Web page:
Generational recipes from around the world to inspire flavour innovation in 2023
February 5, 2023
By Bakers Journal
Granby, Que. – Taste and nutrition company Kerry predicts that flavours inspired by legacy recipes, across generations internationally, will drive food and beverage innovation in 2023. The company’s annual Taste and Nutrition Charts provide an in-depth analysis of flavours, ingredients and nutrition trends shaping innovation in the coming year.
Taste remains the top driver when it comes to food and beverage choices and in the coming year consumers will be motivated by simplicity, sustainability and meeting their nutrition goals. Nonetheless, there will be a rise in unconventional flavour pairings and trends driven by lost traditions, simplicity and comfort.
There will be a resurgence in age old cooking practices and traditional recipes as consumers place more importance on tradition and provenance. Globally, ingredients such as Indian ashwagandha, mushroom and algae are finding a new home across snack and beverage applications.
Indulgence will take on a new meaning, with younger consumers in particular seeking mashups of familiar food and drinks that they grow up combined with emerging new flavour tonalities. This trend is augmented by the influence of social media channels such as TikTok and Instagram.
Across regions, there will be a hunger for unconventional combinations of traditional ingredients and emerging taste profiles from other regions, such as Wasabi and jalapeno, and a thirst for healthier beverages with functional ingredients such as ashwagandha.
In addition, consumers will be seeking value in 2023 as inflation hits home, but they will still gravitate towards products that allow permissible indulgence, still seeking simple flavours like cheddar cheese and caramel across nostalgic favourites like cookies and salty snacks.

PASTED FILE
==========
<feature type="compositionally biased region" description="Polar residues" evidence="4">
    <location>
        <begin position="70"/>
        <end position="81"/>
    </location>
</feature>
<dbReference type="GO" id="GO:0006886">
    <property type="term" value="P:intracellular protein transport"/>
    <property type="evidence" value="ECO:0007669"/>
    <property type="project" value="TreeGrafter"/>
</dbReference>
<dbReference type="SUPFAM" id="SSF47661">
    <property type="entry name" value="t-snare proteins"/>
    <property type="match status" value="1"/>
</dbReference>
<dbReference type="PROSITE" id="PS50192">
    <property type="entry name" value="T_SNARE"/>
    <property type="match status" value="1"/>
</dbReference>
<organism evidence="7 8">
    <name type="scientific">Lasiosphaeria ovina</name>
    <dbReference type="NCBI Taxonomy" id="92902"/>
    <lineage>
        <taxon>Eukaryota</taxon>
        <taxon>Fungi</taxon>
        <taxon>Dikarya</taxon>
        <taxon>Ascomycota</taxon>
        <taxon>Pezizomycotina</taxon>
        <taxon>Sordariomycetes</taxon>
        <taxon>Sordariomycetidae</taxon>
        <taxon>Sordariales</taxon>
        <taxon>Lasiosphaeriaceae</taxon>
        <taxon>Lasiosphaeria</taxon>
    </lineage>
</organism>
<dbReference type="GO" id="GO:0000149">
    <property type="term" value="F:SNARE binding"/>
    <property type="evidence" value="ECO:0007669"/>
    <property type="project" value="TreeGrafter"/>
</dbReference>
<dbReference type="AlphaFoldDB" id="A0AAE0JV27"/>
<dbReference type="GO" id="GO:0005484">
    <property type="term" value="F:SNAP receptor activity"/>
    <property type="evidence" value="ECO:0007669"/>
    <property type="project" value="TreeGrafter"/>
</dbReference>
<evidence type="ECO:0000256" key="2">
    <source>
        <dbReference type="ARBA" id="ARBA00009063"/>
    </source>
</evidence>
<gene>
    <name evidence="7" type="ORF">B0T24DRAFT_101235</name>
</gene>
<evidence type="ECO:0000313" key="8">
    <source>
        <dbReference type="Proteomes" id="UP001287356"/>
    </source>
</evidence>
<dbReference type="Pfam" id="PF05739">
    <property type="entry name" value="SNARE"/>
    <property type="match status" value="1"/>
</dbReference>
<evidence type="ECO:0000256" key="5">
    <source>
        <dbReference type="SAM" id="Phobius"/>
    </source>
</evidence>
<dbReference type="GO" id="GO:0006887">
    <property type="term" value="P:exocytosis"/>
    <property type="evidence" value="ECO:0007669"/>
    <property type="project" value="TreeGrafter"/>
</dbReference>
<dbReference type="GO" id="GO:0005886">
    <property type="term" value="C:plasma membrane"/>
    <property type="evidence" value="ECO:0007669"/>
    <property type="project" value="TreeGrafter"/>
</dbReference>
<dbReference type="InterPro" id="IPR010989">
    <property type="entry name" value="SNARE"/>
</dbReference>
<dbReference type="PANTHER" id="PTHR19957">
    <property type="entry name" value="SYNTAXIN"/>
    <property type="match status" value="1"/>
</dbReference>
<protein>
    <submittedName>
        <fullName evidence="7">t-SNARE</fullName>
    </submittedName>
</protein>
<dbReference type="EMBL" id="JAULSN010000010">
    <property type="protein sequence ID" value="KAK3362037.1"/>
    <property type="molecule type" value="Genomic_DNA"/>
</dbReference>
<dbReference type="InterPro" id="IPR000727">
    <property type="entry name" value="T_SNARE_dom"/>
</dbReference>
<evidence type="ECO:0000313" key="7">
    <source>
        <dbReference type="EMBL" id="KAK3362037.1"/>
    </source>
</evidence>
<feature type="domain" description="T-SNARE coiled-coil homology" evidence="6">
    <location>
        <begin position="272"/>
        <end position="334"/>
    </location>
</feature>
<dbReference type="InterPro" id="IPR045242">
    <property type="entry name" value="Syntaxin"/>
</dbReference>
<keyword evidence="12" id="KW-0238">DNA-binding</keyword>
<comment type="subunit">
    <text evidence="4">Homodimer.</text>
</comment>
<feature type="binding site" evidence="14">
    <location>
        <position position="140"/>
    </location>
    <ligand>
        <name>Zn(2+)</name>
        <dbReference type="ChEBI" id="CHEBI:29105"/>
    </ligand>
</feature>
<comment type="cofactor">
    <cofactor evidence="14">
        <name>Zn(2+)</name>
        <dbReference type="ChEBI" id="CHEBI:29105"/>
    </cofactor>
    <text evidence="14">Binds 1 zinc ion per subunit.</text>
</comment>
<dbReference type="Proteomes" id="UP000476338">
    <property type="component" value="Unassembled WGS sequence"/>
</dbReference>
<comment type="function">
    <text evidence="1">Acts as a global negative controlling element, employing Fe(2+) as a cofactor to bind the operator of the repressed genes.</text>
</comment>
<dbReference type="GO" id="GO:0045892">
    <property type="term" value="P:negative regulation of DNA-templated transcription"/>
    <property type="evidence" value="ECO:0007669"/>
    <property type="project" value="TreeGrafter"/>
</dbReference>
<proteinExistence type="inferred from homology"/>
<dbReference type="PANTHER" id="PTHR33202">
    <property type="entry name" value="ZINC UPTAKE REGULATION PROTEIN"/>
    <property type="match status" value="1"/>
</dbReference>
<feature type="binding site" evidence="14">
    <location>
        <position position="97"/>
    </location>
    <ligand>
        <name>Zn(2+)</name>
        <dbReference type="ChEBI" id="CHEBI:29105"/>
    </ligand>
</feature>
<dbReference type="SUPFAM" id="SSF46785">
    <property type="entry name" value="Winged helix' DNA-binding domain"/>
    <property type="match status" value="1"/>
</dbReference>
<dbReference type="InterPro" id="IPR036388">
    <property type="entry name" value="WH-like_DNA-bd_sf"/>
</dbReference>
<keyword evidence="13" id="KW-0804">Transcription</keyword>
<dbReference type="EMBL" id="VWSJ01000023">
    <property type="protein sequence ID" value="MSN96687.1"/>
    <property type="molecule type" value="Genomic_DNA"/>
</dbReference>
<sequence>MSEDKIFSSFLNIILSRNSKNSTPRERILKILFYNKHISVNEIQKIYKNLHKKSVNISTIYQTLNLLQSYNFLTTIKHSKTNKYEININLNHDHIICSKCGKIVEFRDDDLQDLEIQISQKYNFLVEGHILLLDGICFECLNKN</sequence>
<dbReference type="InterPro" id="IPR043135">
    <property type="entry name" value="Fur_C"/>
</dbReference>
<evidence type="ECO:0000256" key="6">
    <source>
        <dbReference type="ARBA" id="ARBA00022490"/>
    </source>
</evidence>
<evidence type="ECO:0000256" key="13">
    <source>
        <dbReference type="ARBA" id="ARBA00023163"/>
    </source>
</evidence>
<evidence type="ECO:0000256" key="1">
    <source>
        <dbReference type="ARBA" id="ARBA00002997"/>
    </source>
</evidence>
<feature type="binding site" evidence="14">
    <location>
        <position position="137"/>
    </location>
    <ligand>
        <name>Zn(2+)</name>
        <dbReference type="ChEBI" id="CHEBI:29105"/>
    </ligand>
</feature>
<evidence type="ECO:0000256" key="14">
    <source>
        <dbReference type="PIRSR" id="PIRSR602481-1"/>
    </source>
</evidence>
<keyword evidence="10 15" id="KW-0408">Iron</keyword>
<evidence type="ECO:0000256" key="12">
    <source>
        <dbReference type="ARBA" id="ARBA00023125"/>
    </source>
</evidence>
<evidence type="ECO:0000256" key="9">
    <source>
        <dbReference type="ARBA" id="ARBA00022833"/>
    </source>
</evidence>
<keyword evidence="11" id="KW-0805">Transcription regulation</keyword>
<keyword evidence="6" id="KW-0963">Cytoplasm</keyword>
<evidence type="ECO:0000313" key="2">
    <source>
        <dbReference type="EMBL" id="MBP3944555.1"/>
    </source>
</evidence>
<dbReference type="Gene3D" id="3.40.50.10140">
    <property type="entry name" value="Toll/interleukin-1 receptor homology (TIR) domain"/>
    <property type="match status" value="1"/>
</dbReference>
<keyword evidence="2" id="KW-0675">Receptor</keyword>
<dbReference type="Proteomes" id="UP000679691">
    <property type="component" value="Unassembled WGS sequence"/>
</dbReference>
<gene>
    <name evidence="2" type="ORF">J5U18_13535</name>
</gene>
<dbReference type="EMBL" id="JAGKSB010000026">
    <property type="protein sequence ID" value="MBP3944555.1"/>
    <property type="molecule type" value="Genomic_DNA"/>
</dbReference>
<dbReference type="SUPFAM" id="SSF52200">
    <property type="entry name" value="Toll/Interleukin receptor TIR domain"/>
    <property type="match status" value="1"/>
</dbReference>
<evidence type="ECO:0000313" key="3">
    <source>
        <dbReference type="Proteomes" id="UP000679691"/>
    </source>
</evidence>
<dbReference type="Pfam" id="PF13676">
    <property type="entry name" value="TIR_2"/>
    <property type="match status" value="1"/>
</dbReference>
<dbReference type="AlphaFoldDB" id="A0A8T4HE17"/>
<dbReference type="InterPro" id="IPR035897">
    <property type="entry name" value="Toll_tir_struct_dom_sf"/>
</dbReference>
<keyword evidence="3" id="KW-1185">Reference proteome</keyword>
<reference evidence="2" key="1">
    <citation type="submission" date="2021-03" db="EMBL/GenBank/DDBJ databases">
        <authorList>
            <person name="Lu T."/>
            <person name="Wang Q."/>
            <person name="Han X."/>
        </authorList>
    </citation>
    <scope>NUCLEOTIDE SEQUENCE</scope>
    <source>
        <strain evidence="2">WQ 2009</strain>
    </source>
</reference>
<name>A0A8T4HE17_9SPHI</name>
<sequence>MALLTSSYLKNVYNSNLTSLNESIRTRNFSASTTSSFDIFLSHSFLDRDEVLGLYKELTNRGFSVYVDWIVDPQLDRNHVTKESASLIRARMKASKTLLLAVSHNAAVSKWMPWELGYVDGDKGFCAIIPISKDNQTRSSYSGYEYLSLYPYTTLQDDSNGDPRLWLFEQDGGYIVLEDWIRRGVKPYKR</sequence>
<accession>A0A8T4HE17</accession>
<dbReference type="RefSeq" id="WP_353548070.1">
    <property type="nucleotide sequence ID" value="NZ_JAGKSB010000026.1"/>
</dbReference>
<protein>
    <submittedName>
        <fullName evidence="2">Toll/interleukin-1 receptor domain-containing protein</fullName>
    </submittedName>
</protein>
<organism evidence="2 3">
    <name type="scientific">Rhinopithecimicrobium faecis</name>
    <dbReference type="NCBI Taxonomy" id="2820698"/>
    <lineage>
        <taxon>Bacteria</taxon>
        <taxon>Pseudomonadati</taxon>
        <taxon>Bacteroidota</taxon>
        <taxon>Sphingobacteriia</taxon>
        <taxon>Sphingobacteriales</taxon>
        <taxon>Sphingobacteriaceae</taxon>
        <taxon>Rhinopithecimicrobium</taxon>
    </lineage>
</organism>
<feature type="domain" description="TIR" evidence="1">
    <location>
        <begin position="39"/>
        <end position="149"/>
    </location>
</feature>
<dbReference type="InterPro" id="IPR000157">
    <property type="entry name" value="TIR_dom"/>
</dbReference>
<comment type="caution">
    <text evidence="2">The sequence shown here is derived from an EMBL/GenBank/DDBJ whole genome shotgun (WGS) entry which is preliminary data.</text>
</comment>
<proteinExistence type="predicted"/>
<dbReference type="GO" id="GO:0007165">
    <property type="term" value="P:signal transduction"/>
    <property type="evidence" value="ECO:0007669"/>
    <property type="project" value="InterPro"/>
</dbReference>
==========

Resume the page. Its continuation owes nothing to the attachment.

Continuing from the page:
Local and regional flavours from across North America appear on both US and Canadian Taste Charts. In Canada, there is a resurgence of basic flavours featured in past years’ charts as well as never-before-seen additions such as sour cherry, prickly pear and Irish cream.
“Flavours have a powerful way to convey a story – particularly when it comes to consumer trends and preferences,” said Soumya Nair, global consumer research and insights director at Kerry. “This year we will witness the resurgence of time-honoured traditions and heirloom recipes as consumers crave traditional tastes with new and emerging flavours. Comfort still reigns supreme – with peppermints, hazelnuts, chocolates, cheeses, chilies still dominating taste buds. Whether a nostalgic treat, a comfort dish, or a healthy alternative consumers expect a greater variety of tastes in 2023.”
“Through our in-depth research and insights from our teams across the globe, we are seeing how trends are travelling the world – with Asian flavours such as Korean barbecue, yuzu, Japanese miso, gooseberry and hawthorn, reaching Europe and North America, while popular dishes in Europe such as Moroccan tahini and Italian Bolognaise are inspiring innovation in Asia Pacific. Consumers are travelling the world through taste and we expect that interest and desire in authenticity to continue.”
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